Ranked: Van Morrison Albums From Worst To Best

The dizzying highs and stomach-churning lows of a forty-five year career.

by Nick Keppler

Van Morrison has proven to be the most prolific of the mid-'60s rock stars, averaging a new effort every year and a half for forty-five years. This week sees the first new Van Morrison album, Born to Sing: No Plan B, in a record four years. So we're talking a look back at Morrison's hulking discography, before he makes it any bigger.

33. Inarticulate Speech of the Heart (1983)
Fresh from a flirtation with Scientology, Morrison included a "special thanks" to L. Ron Hubbard in the liner notes for this album. Hubbard isn't exactly known for inspiring people to make good decisions; maybe that explains why Morrison stuffed this album with instrumentals. Robbed of his two greatest assets — his voice and lyrics — Morrison has little to offer. "Cry for Home" is the only track with any oomph.

 

32. Common One (1980)
The line between good Van Morrison and bad Van Morrison is thin. When inspiration is missing, looseness can turn to sloppiness, loftiness can become pretentiousness, and lack of commercial appeal can be an excuse for lack of appeal, period. Case in point: Common One, a turgid attempt to recreate Astral Weeks that delivers six snooze-worthy tracks over fifty-five minutes. Saxophonist Pee Wee Ellis adds a little life to "Haunts of Ancient Peace."


31. You Win Again (2000)
You've got to give credit to Linda Gail Lewis, who sings with the same Southern grit as her more famous brother, Jerry Lee; it takes brass to sing alongside a voice as robust and familiar as Morrison's for forty-two minutes. Still, the two seemed to think rollicking old songs from Bo Diddley, John Lee Hooker, and Jerry Lee himself would work as duets between two old people. It turns out they do not.


30. Hard Nose the Highway (1973)
Here's a phrase that should inspire suspicion: "complete creative control." Morrison cut this record in a home studio, sequestered from record-label influences, so no one could tell him an ode to fall weather didn't need to be ten minutes long, or that he'd sound unintentionally hilarious covering Kermit the Frog's famous "Bein' Green."


29. Poetic Champions Compose (1987)
Morrison's whole New Age seeker thing and jazz leanings both get soupy on the ridiculously titled Poetic Champions Compose. Though "Did Ye Get Healed" and "Queen of the Slipstream" contain a few fine "Into the Mystic"-isms, the melodies seem paced for a supermarket's PA.


28. Irish Heartbeat (1988)
Irish singer/songwriter Morrison teamed up with Celtic band The Chieftains for an album of traditional Irish songs called Irish Heartbeat. If that sounds corny, that's only because it is. While a bunch of supremely talented Irish guys playing national standards like "Star of the County Down" and "She Moved Through the Fair" is never a bad thing, this primer of Celtic-ism doesn't tap far into either party's range.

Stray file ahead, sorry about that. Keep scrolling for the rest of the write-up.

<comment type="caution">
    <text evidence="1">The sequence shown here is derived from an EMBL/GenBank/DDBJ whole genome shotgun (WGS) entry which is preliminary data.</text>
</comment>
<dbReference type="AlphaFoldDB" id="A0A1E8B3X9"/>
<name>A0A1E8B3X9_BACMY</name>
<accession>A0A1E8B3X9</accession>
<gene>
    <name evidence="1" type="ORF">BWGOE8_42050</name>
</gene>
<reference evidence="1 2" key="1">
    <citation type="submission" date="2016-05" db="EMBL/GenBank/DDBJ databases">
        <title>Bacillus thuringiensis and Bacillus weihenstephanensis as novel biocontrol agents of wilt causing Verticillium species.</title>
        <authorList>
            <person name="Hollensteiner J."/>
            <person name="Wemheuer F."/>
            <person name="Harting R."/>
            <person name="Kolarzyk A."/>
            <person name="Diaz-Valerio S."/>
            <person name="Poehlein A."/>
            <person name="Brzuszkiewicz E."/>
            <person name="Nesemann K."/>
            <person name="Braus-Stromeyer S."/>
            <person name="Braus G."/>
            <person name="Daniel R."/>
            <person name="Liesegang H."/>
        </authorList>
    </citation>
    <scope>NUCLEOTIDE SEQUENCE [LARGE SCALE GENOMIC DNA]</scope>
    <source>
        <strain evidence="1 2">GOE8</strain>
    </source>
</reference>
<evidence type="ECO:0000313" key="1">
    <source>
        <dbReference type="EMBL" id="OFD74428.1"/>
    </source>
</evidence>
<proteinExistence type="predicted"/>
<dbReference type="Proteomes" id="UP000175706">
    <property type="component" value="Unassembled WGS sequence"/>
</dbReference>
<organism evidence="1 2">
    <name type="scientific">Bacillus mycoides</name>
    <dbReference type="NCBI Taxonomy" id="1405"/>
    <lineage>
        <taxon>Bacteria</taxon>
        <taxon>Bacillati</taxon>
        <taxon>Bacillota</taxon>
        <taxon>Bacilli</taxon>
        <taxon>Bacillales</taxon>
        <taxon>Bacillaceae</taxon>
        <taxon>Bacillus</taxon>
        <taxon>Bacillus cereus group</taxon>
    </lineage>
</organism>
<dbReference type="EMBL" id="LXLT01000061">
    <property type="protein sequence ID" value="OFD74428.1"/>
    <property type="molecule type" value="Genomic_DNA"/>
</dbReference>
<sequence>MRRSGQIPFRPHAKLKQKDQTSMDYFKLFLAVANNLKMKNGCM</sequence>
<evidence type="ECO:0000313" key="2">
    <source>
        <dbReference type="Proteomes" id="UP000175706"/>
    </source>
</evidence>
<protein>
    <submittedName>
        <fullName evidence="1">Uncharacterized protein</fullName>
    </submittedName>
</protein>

27. Hymns to the Silence (1991)
Oddly, Morrison didn't seem to have any big plans when he cut his first double album. Hymns to the Silence is just a velvety double dose of the remembering-days-of-old-this and deep-spiritual-craving-that that had been making it onto every release. I can't say he does anything wrong, but I'm also hard-pressed to remember any unique detail about it an hour after listening to it.


26. Back on Top (1999)
An R&B-ish album set at a toe-tapping pace, Back on Top is fairly nondescript within Morrison's catalogue, even if this style has always fitted Morrison like a glove. The standout track, "Precious Time," puts some rhythm to the realization that death is certain.


25. A Period of Transition (1977)
Returning after two years of writer's block, Morrison seemed to tell fans not to get too excited with a title like A Period of Transition. The album is slow, smooth, and well-crafted, but lacks the primal energy of the work he was putting out just five years prior. Still, "The Eternal Kansas City" has a great hook.


24. How Long Has This Been Going On? (1996)
Morrison once spent a pleasant afternoon performing a handful of his old songs and some jazz and pre-rock pop standards with a band of longtime friends. Venerable jazz label Verve put out the recordings, with no second takes or overdubs. How Long Has This Been Going On? is, by design, nothing spectacular, but it's obvious songs like "Blues in the Night" and "That's Life" are close to Morrison's heart.


23. A Sense of Wonder (1985)
There is some impressively heady stuff on A Sense of Wonder — Blake quotes, mysticism, a reference to French wordsmith-cum-arms dealer Arthur Rimbaud put into a catchy chorus — but musically, it's mercilessly slow and basic. Even the crescendos come in expected places.


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